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Publication numberUS6087045 A
Publication typeGrant
Application numberUS 09/112,421
Publication dateJul 11, 2000
Filing dateJul 9, 1998
Priority dateOct 17, 1997
Fee statusPaid
Publication number09112421, 112421, US 6087045 A, US 6087045A, US-A-6087045, US6087045 A, US6087045A
InventorsDenis G. Fauteux, Michael McLin
Original AssigneeMitsubishi Chemical Corporation
Export CitationBiBTeX, EndNote, RefMan
External Links: USPTO, USPTO Assignment, Espacenet
Primer with electrochemically inert particulate and process for fabricating same
US 6087045 A
Abstract
A primer material for use with an electrode. The primer includes a fluid medium and electrochemically inert particulate having a dimensional thickness greater than the dimensional thickness of the fluid medium after the fluid medium is at least partially dried.
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Claims(14)
What is claimed is:
1. A primer material for application onto a current collecting substrate of an electrode in an electrolytic cell, the primer material comprising:
a fluid medium; and
electrochemically inert particulate mixed with the fluid medium, wherein at least one of the particles of the electrochemically inert particulate has a particle size which will be greater than the thickness of the fluid medium after the primer material is applied onto the current collector and after the fluid medium is at least partially dried.
2. The primer material according to claim 1, wherein the electrochemically inert particulate comprises one of glass beads, pulverized molecular sieves or zeolite of an appropriate dimension.
3. The primer material according to claim 1, wherein the fluid medium comprises a carbonaceous material.
4. An electrode for use in an electrolytic cell, the electrode comprising:
a current collecting substrate having a surface;
a primer material applied to at least a portion of the surface of the current collecting substrate, wherein the primer material includes,
a fluid medium having a thickness, and
electrochemically inert particles, relative to at least the fluid medium and an associable electrode matrix, wherein at least one of the electrochemically inert particles has a size which is greater than the thickness of the fluid medium after the fluid medium is at least partially dried; and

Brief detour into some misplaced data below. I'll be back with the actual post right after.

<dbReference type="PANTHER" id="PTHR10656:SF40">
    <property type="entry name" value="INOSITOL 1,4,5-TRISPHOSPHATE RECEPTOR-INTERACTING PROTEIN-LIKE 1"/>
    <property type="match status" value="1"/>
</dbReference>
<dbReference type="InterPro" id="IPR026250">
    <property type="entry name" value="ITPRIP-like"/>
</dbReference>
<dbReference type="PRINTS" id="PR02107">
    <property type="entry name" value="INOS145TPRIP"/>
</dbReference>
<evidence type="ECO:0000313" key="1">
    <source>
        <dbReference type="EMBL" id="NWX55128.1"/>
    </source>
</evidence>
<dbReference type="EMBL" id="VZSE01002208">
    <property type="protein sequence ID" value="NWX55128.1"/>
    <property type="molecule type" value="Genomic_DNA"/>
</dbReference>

an electrode matrix adhered to at least a portion of the primer material, wherein at least a portion of the electrode matrix surrounds at least a portion of the electrochemically inert particles which have a size greater than the thickness of the at least partially dried fluid medium.
5. The electrode according to claim 4 wherein the electrochemically inert particulate comprises one of glass beads, pulverized molecular sieves or zeolite of an appropriate dimension.
6. The electrode according to claim 4 wherein the fluid medium comprises a carbonaceous material.
7. The invention according to claim 4 wherein the electrode comprises at least one of a cathode and an anode.
8. A process for fabricating a primer material comprising the steps of:
formulating a fluid medium which will adhere to a current collecting substrate;
fabricating electrochemically inert particulate so that at least one of the particles will have a particulate size which will be greater than the thickness of the fluid medium after the fully fabricated primer material has been applied to the current collecting substrate; and
mixing the electrochemically inert particulate with the fluid medium.
9. The process according to claim 8, wherein the electrochemically inert particulate comprises one of glass beads, pulverized molecular sieves or zeolite of an appropriate dimension.
10. The process according to claim 8, wherein the fluid medium comprises a carbonaceous material.
11. A process for fabricating an electrode for use in an electrolytic cell comprising the steps of:
applying a primer material onto at least a portion of a surface of a current collecting substrate wherein the primer material as applied has at least one electrochemically inert particulate that has a size greater than the thickness of the applied fluid medium, after the fluid medium is at least partially dried to, in turn, result in a primer surface having an controlled range of thickness; and